LAW ENFORCEMENT GPS collars keep police dogs on track
RIDGEFIELD — As a youth, local businessman Albert Tarrab enjoyed his time with the Danbury Police Explorers.
Now, as an entrepreneur, Tarrab likes to pay back that time of his life by contributing to law enforcement agencies. Two years ago, he began a program to donate GPS collars to area police dogs.
“We’ve always given to some kind of law enforcement agency,” said Tarrab, the founder of Future Subnets, an IT company. “But I wanted to make more of an impact locally and we are avid dog lovers. Our focus is working with smaller police departments that may not have the resources they need.”
Tarrab said he did some research about what departments needed the most, and discovered that many of the police dogs were not equipped with GPS devices that make sure the canines are protected and they can locate them.
Tarrab’s office is just up the street from where a State Police K9 named Texas was lost during the search for a 42-year-old man with autism who ran into the woods near the Wooster Mountain State Park. While the man was finally found, the bloodhound ran into the woods and wasn’t seen for two days despite a massive search that included helicopters and multiple law enforcement agencies.
Tarrab said they’ve already donated collars to the Brookfield and Ridgefield police departments and is now working with Bethel.
“Once we finish working with Bethel we’ll probably move on to the State Police,” Tarrab said.
Sgt. Jeff Osuch with the Brookfield Police Department said the state trooper dog that went missing last year is a great example of why these collars are important. Handlers are able to see where their dogs are during the searches.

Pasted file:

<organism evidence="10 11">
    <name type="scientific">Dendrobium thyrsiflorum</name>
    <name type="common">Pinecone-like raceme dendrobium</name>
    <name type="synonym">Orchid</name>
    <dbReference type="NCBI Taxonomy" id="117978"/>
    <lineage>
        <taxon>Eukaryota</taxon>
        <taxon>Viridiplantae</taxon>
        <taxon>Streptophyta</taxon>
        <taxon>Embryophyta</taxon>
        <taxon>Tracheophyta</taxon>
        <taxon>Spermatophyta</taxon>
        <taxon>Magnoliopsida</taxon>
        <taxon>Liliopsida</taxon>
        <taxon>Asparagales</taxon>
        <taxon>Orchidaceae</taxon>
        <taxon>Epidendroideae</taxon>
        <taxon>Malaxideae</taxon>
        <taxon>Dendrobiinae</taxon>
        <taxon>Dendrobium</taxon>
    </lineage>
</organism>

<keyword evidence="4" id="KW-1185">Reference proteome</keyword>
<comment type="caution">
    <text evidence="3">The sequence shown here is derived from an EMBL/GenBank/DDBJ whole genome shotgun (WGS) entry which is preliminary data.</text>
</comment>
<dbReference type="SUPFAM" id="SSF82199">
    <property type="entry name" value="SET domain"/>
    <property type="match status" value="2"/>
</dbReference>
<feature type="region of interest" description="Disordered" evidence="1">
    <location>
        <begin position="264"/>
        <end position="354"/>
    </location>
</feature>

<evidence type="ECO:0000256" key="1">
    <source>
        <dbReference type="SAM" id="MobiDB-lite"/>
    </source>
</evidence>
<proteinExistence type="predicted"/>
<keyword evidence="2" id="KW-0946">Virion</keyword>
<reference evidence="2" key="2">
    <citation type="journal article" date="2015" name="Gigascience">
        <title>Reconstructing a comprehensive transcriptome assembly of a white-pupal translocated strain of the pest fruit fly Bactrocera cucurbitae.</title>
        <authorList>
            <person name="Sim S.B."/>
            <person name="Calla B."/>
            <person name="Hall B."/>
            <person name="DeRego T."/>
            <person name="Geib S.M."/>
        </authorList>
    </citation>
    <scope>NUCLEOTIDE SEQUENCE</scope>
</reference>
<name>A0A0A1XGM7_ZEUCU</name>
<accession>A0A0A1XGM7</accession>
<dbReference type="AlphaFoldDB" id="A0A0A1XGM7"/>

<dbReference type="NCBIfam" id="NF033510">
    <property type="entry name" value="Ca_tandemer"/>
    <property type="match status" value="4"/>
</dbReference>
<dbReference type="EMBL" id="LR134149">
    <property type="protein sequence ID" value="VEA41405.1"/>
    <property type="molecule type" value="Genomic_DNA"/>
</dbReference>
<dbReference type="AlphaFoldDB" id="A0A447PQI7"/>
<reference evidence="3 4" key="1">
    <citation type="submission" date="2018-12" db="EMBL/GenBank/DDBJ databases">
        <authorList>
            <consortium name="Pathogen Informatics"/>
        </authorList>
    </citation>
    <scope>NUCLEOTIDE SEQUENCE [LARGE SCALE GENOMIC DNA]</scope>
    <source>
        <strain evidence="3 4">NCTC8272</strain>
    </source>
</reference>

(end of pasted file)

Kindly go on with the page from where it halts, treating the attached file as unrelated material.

New Milford and Danbury also purchased the collars so all of the dogs are on the same system. This means they can coordinate searches on large areas, to ensure they are covered with little overlap.
“It has a lot of features,” Osuch said. “The collar was originally designed for hunting dogs. Law enforcement has been adopting for our own purposes.”
The collars also map the route the dogs travel on searches and pursuits. Osuch said suspects sometimes throw or drop things as they run and this allows him to go back and collect evidence after. He used to have to go back and look at a map printout to get an idea of where the evidence was before and now he’ll know exactly where it is.
Tarrab said he spend a lot of time researching the right collar to ensure its usefulness to the departments.
“It’s nice because we get to see the donations through to fruition,” he said.
Staff Writer Katrina Koerting contributed to this story